James' essay anticipated theories of value-pluralism later associated with Isaiah Berlin and Joseph Raz.
He drew a distinction between three questions in ethics: psychological, metaphysical, casuistic.
"The psychological question asks after the historical origin of our moral ideas and judgments; the metaphysical question asks what the very meaning of the words 'good,' 'ill,' and 'obligation' are; the casuistic question asks what is the measure of the various goods and ills which men recognize, so that the philosopher may settle the true order of human obligations."
As James sees it, the psychological question is whether human ideas of good and evil arise from "the association of [certain ideals] with act of simple bodily pleasures and reliefs from pain." He believes that some elements of our moral sentiment do have such a source, and that Jeremy Bentham and his followers have done the world a lasting service by
William James (January 11, 1842 – August 26, 1910) was an American philosopher and psychologist who had trained as a physician. He was the first educator to offer a psychology course in the United States.
James wrote influential books on pragmatism, psychology, educational psychology, the psychology of religious experience, and mysticism. He was the brother of novelist Henry James and of diarist Alice James. In the summer of 1878, James married Alice Gibbens.
William James was born at the Astor House in New York City. He was the son of Henry James Sr., a noted and independently wealthy Swedenborgian theologian well acquainted with the literary and intellectual elites of his day. The intellectual brilliance of the James family milieu and the remarkable epistolary talents of several of its members have made them a subject of continuing interest to historians, biographers, and critics.
James interacted with a wide array of writers and scholars throughout his life, including his godfather Ralph Waldo Emerson, his godson William James Sidis, as well as Charles Sanders Peirce, Bertrand Russell, Josiah Royce, Ernst Mach, John Dewey, Macedonio Fernández, Walter Lippmann, Mark Twain,
Frederick Bailes (1889–1970) was a New Thought teacher of Science of Mind. Bailes served with Ernest Holmes as Assistant Dean of the Science of Mind Institute in Los Angeles, and later headed the largest Science of Mind church of its day.
Born in New Zealand, Bailes attended the London Missionary School of Medicine until 1915. That year, one month before he graduated, Bailes became too sick from diabetes to complete his studies. After considering the effects of placebos on people with diseases, Bailes became convinced he could cure himself of diabetes, and using affirmative prayer, Bailes did exactly that.
Bailes' influence extended beyond New Thought, also influencing Christians and self-help writers. His approach starts, he says, "with the fundamental truth that the person for whom we are treating is a perfect idea in the Mind of God, and our whole procedure during a treatment is intended to remove from our own mind any idea or picture of imperfection or sickness".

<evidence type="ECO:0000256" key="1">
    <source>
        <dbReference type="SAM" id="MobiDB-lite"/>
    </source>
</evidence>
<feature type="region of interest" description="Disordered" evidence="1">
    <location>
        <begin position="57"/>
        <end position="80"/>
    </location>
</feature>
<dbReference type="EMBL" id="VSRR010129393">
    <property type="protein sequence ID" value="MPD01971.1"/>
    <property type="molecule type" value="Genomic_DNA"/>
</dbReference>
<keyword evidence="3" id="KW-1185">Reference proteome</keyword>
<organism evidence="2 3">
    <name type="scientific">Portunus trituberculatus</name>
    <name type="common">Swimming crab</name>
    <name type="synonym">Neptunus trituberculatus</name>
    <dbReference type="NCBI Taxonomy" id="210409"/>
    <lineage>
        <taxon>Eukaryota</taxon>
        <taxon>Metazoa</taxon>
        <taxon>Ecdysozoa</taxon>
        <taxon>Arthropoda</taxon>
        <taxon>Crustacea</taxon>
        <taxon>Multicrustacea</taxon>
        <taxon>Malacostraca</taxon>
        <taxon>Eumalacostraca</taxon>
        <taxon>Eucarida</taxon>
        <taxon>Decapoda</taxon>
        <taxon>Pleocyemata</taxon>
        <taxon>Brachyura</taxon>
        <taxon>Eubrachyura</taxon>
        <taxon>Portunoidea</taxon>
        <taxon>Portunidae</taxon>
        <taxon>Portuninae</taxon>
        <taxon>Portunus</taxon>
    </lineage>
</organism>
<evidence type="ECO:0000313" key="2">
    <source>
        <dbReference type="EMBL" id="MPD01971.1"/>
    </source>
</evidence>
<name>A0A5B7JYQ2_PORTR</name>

The International New Thought Alliance (INTA) is an umbrella organization for New Thought adherents "dedicated to serving the New Thought Movement’s various branches, organizations and individuals".
The antecedents of the International New Thought Alliance date back to an 1899 New England convention of the Metaphysical Club, one of the first New Thought organizations, formed in Boston, Massachusetts in 1895 by, among others, L. B. Macdonald, J. W. Lindy and Frederick Reed. The first public lecture sponsored by the club was an address by Julia Ward Howe. This convention led to the founding of the International Metaphysical League the following year. This League held the "International New Thought Convention" in Chicago in 1903, which was followed by similar conventions in 1906 and 1907. In 1908, the organization was renamed the "National New Thought Alliance". This organization held national conventions annually through 1914. The first international convention, held in London, England June 21–26, 1914, saw the renaming and re-organizing of the National New Thought Alliance into the International New Thought Alliance. The New Thought Bulletin was the newsletter for the organization.
Living Enrichment Center, often referred to as LEC, was a New Thought megachurch and retreat center in the U.S. state of Oregon. Originally founded in the Scholls, Oregon farmhouse of senior minister Mary Manin Morrissey in the mid-1970s, the church grew so exponentially that it moved to a 94,500 square foot (8,800 m²) building on a forested area of 95 acres (384,000 m²) in Wilsonville in 1992. Over the course of its existence, the congregation grew from less than a dozen to an estimated 4,000 making it the biggest New Thought church in the state. Living Enrichment Center also maintained an in-house bookstore, retreat center, cafe, kindergarten and elementary school, and an outreach television ministry.